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LCQ3: Public market stalls

     Following is a question by the Hon Vincent Fang and a reply by the Acting Secretary for Food and Health, Professor Gabriel Leung, in the Legislative Council today (May 11):


     Public markets of the Government were subject to criticisms by the Audit Commission because of problems such as long-term financial losses and low occupancy rates. In this regard, the Food and Health Bureau has proposed a number of improvement measures, including progressively increasing market stall rentals to "actual average rental" or "open market rental" and introducing service trade stalls at public markets with low occupancy rates. With regard to the aforesaid measures, will the Government inform this Council:

(a) of the criteria for determining the rentals of public market stalls by the Government; whether it has taken into account the function of public markets to provide services to the general public, as well as other factors such as whether the services provided to the tenants are inferior to those provided by private markets;

(b) whether the authorities have assessed if the introduction of service trade stalls (including beauty care, manicure, postnatal care-taking, travel agent, real estate and financial services, etc.) at public markets will turn public markets into commercial premises; whether such practice violates the land use restrictions of the land granted for the construction of public markets, and whether it is not consistent with the function of public markets; and

(c) of the number of auctions held by the Food and Environmental Hygiene Department for the introduction of service trades; the results of such auctions (with a breakdown by the type of service trades, the number of stalls successfully let out through such auctions, and the level of rentals); how the rentals of such stalls compare to the highest and lowest rentals of other stalls at the same market; and when working out the "actual average rental" of stalls, whether the Government will make reference to or take into account in the calculation the level of rentals of service trade stalls at the same market?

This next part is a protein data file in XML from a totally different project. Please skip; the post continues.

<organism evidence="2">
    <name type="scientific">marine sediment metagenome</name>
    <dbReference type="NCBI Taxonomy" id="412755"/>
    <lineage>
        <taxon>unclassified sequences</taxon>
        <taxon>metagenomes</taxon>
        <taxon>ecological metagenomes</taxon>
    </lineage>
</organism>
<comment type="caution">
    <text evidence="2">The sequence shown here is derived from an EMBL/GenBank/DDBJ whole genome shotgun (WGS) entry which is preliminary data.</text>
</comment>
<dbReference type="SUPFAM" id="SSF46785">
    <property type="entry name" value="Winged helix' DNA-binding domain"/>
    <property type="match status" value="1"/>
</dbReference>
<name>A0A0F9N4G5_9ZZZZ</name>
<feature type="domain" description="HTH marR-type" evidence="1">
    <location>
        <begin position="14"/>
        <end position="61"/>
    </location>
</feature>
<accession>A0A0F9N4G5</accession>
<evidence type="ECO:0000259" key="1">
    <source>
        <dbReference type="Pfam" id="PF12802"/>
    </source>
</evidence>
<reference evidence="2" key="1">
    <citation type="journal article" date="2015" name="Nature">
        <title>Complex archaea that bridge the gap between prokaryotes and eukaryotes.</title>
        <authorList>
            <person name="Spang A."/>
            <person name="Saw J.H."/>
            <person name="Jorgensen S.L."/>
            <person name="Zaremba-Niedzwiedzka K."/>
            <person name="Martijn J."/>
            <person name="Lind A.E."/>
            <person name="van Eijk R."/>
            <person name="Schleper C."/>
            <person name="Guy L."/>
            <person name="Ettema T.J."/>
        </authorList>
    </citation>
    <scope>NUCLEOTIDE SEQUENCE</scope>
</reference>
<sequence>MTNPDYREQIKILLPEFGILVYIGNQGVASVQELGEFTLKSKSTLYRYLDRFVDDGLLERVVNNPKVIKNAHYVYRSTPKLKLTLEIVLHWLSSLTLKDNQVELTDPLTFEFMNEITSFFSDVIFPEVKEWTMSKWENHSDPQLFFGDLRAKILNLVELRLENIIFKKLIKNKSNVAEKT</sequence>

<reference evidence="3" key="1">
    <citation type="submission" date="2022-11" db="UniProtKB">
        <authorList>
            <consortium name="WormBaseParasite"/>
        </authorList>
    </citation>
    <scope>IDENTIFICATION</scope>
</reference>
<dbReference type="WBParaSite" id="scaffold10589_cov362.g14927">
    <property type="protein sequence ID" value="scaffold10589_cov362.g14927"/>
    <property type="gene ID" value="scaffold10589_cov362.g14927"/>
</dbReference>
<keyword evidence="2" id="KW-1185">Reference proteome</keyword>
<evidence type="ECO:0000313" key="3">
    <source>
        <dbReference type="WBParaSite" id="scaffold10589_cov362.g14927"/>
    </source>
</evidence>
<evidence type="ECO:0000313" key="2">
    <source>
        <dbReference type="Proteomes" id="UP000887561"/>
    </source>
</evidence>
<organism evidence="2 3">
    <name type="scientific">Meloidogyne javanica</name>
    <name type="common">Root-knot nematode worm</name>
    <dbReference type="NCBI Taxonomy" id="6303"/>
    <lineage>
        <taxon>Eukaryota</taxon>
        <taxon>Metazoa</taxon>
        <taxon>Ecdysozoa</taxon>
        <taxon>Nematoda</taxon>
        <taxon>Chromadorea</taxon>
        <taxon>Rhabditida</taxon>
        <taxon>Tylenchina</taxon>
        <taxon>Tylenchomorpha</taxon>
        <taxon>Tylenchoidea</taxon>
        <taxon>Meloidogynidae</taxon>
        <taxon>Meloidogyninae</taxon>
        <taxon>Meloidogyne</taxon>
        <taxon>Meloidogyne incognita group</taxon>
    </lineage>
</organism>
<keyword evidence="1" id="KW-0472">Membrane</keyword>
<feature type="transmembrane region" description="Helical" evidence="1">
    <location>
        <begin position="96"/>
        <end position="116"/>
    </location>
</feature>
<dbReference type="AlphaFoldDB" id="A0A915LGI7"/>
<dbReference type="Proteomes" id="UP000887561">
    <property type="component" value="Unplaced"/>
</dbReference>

Public markets serve important social functions in that they are major sources of fresh provisions for the public at large and provide employment opportunities for the grassroots. Over the years, the Food and Environmental Hygiene Department (FEHD) has been committed to formulating and implementing various measures to enhance the business environment and competitiveness of public markets.  Such measures include:

(i) with effect from February 2009, we have lowered the upset auction prices to 80% and 60% of the open market rental (OMR) for stalls left vacant for six months and eight months or more respectively in order to boost the occupancy rate of public markets. As at end of March this year, a total of 1,561 stalls had been let out through this arrangement;

(ii) starting from July 2009, we have been gradually introducing service trades, light refreshment and bakery stalls with a view to diversifying public market services. Furthermore, starting from October 2010, we have let out small stalls through short-term tenancy on a trial basis to allow more flexibility for prospective tenants. The two measures mentioned above were reported in the Government Minute submitted on May 20, 2009 in response to the relevant report of the Public Accounts Committee as well as the paper issued to the Legislative Council Panel on Food Safety and Environmental Hygiene for discussion on December 14, 2010;

(iii) besides, we have carried out regular maintenance and improvement works in public markets. The scope of works includes improvement to the drainage, ventilation, lighting and fire services provisions, and replacement of wall and ceiling finishes and floor tiles. Over the past three years, the FEHD spent over $230 million on the improvement projects;

(iv) we have installed in each cooked food centre a signboard listing all its stalls to facilitate the public in making their choices, and retrofitting public address systems in some public markets;